Some aspects of modern life can make you lose the will to live. Of all the bad trips new tech invites us to take, none feels more hellish than the website "discussion thread" on any hot topic of the day. Who let these rabid dogs out? Why does online "debate" so often leave the browser with a turned stomach and a soiled soul? Because, perhaps, networked shouting-matches that encourage players to cuddle their imaginary friends and demonise their equally disembodied foes bring to a peak the dynamics of "group polarisation" explored in this timely and absorbing book.
Cass Sunstein, professor of law at Harvard, broke through into the transatlantic policy limelight with his book Nudge (co-authored with David Thaler). It caught the imagination of politicians and pundits with its recipes for softly-softly changes to behaviour that went beyond the "stick or carrot?" options. In Going to Extremes, he again expresses a longing for a culture of civility, and an anxiety about tastes and trends that push people violently apart.
This book collates many studies of group behaviour, from juries who set damages for corporate malpractice to the mindset of students experimentally divided into prison "guards" and "inmates". All show that "like-minded enclaves" of folk who think the same way will tend to charge towards ever-more polarised opinions – and ever-more drastic actions. "If birds of a feather are flocking together, extreme movements are to be expected". Internet rage reveals both that people "appear to be hearing more and louder versions of their own views", and that mere exposure to another side of the story will not help to modify beliefs if the setting favours polarisation not dialogue.
Sunstein backs his case by a bulging folder of case studies – from the "interactive echo-chamber" of jihadi websites to the sorry spectacle of George W Bush's cabinet before the Iraq war: a blinkered "like-minded enclave" hobbled by "extremism, confidence and uniformity". The hate-fest currently directed against the NHS in Britain by the group-hugging US right would fill a meaty chapter in any subsequent edition. In contrast, Sunstein fashionably praises Abraham Lincoln's divergent, quarrelling "Team of Rivals".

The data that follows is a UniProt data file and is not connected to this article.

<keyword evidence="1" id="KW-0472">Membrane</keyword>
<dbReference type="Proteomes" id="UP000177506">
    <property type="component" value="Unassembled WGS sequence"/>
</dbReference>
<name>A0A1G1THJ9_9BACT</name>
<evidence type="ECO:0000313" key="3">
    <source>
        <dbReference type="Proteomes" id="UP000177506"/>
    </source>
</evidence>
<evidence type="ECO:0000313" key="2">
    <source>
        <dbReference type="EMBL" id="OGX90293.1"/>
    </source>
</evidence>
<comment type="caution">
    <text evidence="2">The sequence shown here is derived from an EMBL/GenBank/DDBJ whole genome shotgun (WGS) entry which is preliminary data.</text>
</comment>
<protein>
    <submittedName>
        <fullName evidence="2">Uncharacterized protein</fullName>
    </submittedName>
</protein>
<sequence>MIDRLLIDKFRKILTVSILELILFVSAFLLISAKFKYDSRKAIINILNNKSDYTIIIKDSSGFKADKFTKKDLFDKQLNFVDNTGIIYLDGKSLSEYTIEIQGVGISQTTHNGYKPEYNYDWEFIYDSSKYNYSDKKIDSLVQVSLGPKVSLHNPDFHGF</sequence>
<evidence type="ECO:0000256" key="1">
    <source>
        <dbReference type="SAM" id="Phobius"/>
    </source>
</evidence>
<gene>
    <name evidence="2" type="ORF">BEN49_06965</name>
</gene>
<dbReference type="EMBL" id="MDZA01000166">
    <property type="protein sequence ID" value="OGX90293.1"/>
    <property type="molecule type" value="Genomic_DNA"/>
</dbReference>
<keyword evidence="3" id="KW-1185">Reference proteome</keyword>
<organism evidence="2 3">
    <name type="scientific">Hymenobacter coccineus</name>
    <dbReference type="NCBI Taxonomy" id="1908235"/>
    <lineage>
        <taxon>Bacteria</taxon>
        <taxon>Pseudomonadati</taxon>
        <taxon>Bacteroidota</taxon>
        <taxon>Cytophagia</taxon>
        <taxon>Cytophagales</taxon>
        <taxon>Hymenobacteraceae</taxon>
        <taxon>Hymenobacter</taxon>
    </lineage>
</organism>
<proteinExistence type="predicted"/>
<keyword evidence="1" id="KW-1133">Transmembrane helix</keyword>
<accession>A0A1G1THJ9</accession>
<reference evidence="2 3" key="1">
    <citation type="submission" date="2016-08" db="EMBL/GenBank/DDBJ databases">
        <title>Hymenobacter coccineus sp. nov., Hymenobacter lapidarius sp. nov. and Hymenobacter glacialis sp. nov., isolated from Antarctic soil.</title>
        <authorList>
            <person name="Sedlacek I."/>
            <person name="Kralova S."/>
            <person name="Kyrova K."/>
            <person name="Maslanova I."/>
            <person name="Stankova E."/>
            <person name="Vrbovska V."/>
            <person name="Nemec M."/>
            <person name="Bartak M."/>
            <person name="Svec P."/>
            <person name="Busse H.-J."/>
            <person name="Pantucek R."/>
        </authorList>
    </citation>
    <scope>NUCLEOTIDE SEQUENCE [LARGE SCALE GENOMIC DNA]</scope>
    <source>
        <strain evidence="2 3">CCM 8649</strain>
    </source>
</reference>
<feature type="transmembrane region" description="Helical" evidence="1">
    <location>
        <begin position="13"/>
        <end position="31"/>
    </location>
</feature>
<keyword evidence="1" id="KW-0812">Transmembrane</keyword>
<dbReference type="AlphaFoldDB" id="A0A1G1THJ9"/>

He argues that dissent and diversity within groups pay dividends. Literally so: a report suggests that "the highest performing companies have extremely contentious boards". Enron, conversely, suffered terminally from the "crippled epistemology" that leads herd-thinking organisations to shut out all unwelcome evidence.
As he well knows, Sunstein's whole thesis rather begs the question of what we mean by "extremism", and why we should try to avoid it. Although no one could dispute that "humility and curiosity help to ensure better decisions", truth and justice do not always lie in middle-ground moderation according to the standards of the time.
Belatedly, he discusses some of the many moments in history when group polarisation has proved to be "highly desirable". From the end of apartheid in South Africa and the downfall of Soviet Communism back to the American Revolution itself, the "extremist" case has often proved correct. Less than two years ago, in snowy Iowa, a "polarised" tilt towards the most "extreme" choice among potential Democratic nominees started the "social cascade" (another key term) that led to the Obama presidency. And, boy, was most the planet grateful that it did.
Going to Extremes acknowledges all that. Yet it also paces around the borders of a "like-minded enclave" itself, unwilling to observe the scenery beyond. A mainstream worshipper of the American constitution and its wisdom, Sunstein ends with a paean to US "checks and balances" that speaks volumes about his own perspective. He appears to bracket climate-change activists and climate-change deniers as equal and opposite "extremists". Bizarrely, he assumes that US network news shows have enough of the "architecture of serendipity" he admires to give TV viewers a broad, balanced picture. Sunstein means well, writes clearly and stands on the side of the reasoning angels. But this amiable voice from the middle of the road of Main Street USA sometimes seems to be speaking from inside a bubble of its own.Reuse content